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Antidotes to Plagiarism

Preventing Plagiarism by Design

"Teaching, not software, is the key to preventing plagiarism" (Howard, 2003, CQ Researcher).

  1. Teach what plagiarism is instead of using dire warnings. Taking the time to teach about plagiarism can drastically reduce the likelyhood of encountering a case. (Dee & Jacob, 2012; Schueetze, 2004; McGown & LIghtbody, 2008).  You can use the resources here to get the conversation started.
  2. Provide a detailed assignment sheet with step by step directions with expectations clearly articulated.  Focusing on the steps involved to complete the assignment in the directions can lead students through the process and reduce the likelihood they will panic and resort to plagiarism.  Designing the assignment to include elements from class will make it harder for them to use online paper mills. (See example assignments provided below.)
  3. Provide resources on note-taking and outlining as part of the assignment process. These skills are not consistently taught in high schools and many students struggle with the concepts.  Improper note taking can easily lead to accidental plagiarism.
  4. If requiring references, be up front about the number and type expected as well as the required citation styles.
    • Providing students with a link to the appropriate library resources for your discipline is also recommended.  Working with our liaison librarian can help to design this section of the assignment.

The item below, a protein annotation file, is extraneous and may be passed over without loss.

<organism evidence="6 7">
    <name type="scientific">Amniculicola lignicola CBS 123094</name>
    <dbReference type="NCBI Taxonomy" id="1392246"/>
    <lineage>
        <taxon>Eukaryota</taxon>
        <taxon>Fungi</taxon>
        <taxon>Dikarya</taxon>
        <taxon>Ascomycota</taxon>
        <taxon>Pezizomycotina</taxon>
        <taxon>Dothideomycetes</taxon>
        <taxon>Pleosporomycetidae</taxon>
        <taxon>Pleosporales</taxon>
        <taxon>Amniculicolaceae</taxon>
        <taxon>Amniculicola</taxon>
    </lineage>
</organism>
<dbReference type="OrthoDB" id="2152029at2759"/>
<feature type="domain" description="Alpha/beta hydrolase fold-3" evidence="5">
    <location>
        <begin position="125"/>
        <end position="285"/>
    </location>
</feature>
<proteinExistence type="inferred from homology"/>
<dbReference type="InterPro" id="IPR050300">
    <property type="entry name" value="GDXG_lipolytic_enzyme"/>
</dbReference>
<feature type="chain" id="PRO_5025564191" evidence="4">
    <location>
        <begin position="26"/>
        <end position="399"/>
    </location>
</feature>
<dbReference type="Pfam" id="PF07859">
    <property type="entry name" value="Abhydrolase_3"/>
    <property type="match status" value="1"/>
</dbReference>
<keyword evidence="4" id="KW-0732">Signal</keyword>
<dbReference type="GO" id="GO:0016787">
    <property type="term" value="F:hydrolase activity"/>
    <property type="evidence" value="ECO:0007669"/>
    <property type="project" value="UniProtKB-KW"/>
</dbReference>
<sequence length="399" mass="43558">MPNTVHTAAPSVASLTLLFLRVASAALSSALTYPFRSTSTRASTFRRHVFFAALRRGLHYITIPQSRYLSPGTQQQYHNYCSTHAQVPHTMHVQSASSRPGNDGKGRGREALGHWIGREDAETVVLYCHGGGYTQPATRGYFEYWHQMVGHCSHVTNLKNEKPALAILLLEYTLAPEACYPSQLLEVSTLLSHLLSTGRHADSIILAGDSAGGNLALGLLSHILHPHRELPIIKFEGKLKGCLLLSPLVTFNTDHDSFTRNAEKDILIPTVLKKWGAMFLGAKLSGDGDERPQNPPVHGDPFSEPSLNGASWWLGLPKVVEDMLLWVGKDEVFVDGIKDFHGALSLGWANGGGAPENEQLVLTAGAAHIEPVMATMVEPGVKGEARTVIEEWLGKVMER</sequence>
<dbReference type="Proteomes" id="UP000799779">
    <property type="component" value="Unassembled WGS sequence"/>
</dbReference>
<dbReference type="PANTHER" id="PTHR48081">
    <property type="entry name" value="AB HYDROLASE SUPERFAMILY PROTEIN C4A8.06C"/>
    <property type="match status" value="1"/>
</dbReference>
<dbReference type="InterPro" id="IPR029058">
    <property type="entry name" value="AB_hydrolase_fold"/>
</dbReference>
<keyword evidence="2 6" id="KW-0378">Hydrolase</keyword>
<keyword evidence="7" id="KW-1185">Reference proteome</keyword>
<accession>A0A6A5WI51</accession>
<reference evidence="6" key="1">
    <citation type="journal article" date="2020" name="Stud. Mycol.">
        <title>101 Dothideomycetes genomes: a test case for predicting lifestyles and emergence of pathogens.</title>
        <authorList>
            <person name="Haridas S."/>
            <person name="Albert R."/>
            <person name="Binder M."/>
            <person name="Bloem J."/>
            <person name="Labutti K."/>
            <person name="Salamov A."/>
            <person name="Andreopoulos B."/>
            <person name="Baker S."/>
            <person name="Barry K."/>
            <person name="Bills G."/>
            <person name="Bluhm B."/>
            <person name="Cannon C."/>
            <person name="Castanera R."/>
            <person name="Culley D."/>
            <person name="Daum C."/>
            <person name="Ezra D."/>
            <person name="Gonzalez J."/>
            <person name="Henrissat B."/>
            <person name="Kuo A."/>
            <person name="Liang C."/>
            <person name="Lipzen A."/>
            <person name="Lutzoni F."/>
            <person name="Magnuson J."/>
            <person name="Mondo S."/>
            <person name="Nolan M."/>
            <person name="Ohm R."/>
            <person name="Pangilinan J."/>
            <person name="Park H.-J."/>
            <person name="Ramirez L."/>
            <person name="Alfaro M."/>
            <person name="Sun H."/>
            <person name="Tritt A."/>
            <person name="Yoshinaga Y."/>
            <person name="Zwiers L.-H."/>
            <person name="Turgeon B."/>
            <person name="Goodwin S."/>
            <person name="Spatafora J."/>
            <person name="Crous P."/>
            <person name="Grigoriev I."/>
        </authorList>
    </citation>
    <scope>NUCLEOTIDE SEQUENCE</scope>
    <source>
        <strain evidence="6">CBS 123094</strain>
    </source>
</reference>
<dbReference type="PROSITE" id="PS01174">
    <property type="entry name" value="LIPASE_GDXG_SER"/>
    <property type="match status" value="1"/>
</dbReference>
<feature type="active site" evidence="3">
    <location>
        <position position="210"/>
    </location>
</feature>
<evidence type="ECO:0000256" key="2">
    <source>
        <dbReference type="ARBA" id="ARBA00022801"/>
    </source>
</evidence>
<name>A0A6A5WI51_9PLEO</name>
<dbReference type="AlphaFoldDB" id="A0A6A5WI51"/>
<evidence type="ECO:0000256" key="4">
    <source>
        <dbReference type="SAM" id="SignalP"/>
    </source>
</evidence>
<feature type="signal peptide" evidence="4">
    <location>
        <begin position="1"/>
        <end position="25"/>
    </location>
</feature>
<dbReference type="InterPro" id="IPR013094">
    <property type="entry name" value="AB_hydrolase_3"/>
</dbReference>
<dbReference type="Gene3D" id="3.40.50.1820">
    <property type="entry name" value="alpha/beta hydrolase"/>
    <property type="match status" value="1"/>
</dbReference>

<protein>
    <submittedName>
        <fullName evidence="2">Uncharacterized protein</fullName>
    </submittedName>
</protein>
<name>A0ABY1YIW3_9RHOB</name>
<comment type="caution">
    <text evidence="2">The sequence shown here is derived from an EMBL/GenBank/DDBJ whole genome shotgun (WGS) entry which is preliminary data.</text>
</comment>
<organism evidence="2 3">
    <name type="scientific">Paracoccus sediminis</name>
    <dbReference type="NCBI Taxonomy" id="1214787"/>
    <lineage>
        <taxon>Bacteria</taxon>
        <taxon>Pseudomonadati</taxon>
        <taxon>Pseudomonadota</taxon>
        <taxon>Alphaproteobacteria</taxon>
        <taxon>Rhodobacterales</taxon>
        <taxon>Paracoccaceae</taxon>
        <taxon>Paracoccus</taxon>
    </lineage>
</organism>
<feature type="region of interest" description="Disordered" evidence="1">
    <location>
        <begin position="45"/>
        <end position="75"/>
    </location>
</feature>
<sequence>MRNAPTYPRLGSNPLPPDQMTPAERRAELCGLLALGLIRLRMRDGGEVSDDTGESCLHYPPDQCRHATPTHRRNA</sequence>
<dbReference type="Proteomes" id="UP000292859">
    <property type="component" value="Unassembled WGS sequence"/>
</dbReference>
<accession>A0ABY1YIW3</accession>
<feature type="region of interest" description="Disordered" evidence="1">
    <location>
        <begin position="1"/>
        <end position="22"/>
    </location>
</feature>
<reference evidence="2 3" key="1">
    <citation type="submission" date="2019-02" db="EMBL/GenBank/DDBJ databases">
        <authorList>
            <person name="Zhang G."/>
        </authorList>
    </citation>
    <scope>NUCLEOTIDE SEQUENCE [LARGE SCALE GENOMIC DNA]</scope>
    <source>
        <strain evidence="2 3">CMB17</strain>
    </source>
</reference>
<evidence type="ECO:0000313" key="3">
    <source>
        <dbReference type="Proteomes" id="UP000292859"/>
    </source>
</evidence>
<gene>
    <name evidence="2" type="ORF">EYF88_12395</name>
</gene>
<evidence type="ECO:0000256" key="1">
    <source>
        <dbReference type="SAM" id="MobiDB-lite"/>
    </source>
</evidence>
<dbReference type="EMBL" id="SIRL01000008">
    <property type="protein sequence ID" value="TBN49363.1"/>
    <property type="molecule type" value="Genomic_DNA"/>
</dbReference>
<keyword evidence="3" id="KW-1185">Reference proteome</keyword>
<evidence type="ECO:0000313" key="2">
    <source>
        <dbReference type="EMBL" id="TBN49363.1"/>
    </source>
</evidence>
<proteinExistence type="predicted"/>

• Assigning an annotated bibliography, or have students use the pdf markup capability in Adobe to take notes on the sources, as part of a draft phase is also suggested.  The benefit to marking the articles themselves using Adobe is that the student is forced to read the entire resource rather than quickly formatting an annotation off of the abstract only. 
  5. Value original thought and synthesis over reporting of information.  This requires a higher level of critical thinking from the student and makes it much harder for them to accidently plagiarize.

    Additional Resources:

Plagiarism Detection Software

  • "Plagiarism detection" is a marketing theme - tools detect "text matching" - not the same as determining "plagiarism."
  • A "plagiarism detection tool" matches text to its DATABASE and different tools have different databases - teachers sometimes are unaware of the databases students use vs. the databases of the tool.
  • "Originality" is reshaped from "original thinking" to figuring out how much to rewrite something - IF this is what you want to achieve, this is an effective approach.

A parent reported “…her daughter is not sure how much she needs to rewrite research material before she can use it” (Carroll cited in Royce, 2006, p. 5)

  • Ethical concerns such as disregard of copyright to which student work is entitled, coerced participation in which "voluntary" is meaningless when student must agree in a required course, and commercial gain without compensation to students for use of their works.
  • Errors in "detection" producing false-positives and false-negatives (Royce, 2006, p. 2; Jaschik, 2009; Weber-Wulff, 2008). 
  • Students can trick the database (Adam Zakreski, Report at MikeSmit.com from The Daily News, Halifax, April 12, 2006, p. 4)
  • Students hand in one document in the class and submit a different document, such as "my letters to my mom" to Turnitin.com, knowing "they won't find anything wrong with that!" (Spender, 2004, p. 14).
  • Students post YouTube videos on how to trick Turnitin.com.
  • Free Internet searches do as well (Howard, 2007).